1. Introduction

Polycystic ovary syndrome (PCOS) is a common endocrine disorder in women of reproductive age, characterrized by hyperandrogenism and chronic anovulation. Several studies of diverse populations have estimated its prevalence at 6% - 10% [1-3]. The patients present, in a high percentage of cases, obesity, hirsutism, acne, menstrual irregularities, infertility and metabolic disorders [4]. In 2003, a committee of experts sponsored by the European Society of Human Reproduction and Embryology and the American Society of Reproductive Medicine had a meeting in Rotterdam and redefined the criteria for the diagnosis of PCOS, which now include at least two of the following three features (often called Rotterdam criteria):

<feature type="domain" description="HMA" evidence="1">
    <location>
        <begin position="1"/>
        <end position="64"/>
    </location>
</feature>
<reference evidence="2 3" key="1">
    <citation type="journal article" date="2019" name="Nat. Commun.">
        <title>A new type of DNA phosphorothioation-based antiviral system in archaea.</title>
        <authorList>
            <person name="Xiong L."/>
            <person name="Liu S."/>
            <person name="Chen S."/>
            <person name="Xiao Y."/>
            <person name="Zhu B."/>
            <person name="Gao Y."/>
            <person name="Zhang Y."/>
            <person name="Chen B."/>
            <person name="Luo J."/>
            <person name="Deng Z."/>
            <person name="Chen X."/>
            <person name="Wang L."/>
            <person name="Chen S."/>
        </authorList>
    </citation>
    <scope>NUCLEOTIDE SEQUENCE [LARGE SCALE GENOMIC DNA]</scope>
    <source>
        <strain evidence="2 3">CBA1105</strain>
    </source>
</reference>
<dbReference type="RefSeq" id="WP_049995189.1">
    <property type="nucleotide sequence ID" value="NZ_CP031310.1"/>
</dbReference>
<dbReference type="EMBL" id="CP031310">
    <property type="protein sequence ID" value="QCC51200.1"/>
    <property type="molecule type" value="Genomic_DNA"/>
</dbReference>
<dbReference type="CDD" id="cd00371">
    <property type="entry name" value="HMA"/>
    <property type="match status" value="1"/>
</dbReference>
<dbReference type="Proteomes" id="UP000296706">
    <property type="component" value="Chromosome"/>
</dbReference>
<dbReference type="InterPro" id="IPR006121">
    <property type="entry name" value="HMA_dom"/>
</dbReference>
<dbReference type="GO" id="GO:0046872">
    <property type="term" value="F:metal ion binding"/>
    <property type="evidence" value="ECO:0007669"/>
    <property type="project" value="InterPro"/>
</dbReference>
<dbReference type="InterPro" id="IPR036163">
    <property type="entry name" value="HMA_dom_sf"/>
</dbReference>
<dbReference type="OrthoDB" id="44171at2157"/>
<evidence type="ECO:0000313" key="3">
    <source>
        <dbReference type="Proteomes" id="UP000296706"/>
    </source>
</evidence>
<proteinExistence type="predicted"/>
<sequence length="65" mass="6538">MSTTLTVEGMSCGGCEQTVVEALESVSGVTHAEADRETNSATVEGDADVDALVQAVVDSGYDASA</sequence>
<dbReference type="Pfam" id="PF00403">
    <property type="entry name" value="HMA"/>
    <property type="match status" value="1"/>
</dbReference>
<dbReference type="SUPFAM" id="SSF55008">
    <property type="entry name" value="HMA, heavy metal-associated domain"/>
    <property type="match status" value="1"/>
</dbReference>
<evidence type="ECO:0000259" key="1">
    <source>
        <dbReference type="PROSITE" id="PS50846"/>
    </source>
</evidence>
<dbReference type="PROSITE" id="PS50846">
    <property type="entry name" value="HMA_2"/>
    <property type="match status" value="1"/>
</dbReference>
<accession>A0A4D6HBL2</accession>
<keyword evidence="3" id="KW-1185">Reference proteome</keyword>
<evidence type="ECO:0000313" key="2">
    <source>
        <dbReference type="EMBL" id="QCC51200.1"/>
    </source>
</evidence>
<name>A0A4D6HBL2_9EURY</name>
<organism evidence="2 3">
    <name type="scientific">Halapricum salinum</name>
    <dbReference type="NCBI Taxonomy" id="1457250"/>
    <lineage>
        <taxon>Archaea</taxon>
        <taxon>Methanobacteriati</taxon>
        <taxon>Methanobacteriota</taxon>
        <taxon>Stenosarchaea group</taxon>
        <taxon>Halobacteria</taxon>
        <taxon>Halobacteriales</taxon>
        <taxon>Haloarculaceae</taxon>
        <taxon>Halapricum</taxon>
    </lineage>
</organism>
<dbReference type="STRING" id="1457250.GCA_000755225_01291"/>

clinical and/or biochemical hyperandrogenism (H), oligoanovulation (O) and/or polycystic ovary on ultrasound (P); other endocrine diseases should be excluded. These criteria expanded the definition of PCOS proposed by the National Institute of Health (NIH) in the 90’s, leading to four phenotypes: 1-classic PCOS (H + O + P); 2-classic PCOS but normal ovaries (H + O); 3-ovulatory PCOS (H + P) and 4-normoandrogenic PCOS (O + P) [5,6]. The incorporation of this new definition not only increased the prevalence and heterogeneity of the syndrome but also the controversy, particularly in the validation of new phenotypes (ovulatory and normoandrogenic PCOS) in the absence of sufficient evidence of possible metabolic implications in the different groups [7-9]. Although the cause of PCOS is still unknown, there are several hypotheses attempting to explain the primary defect; the most commonly accepted is insulin resistance [10]. Due to its high prevalence, the patients have increased risk of developing metabolic and cardiovascular alterations, being abdominal adiposity one of the determining factors in the development of these disorders [11]. The expansion of the visceral adipose tissue produces changes in the secretion of various cytokines and adipocyte-derived proteins, known as adipocytokines, which could not only contribute to the development of insulin resistance, but also to reproductive abnormalities by interacting with the hypothalamic-pituitary-ovarian axis [12-14]. It has recently been postulated that adiponectin, a protein secreted exclusively by the adipose tissue and negatively associated with insulin resistance, would be involved in the pathogenesis of PCOS [12,15].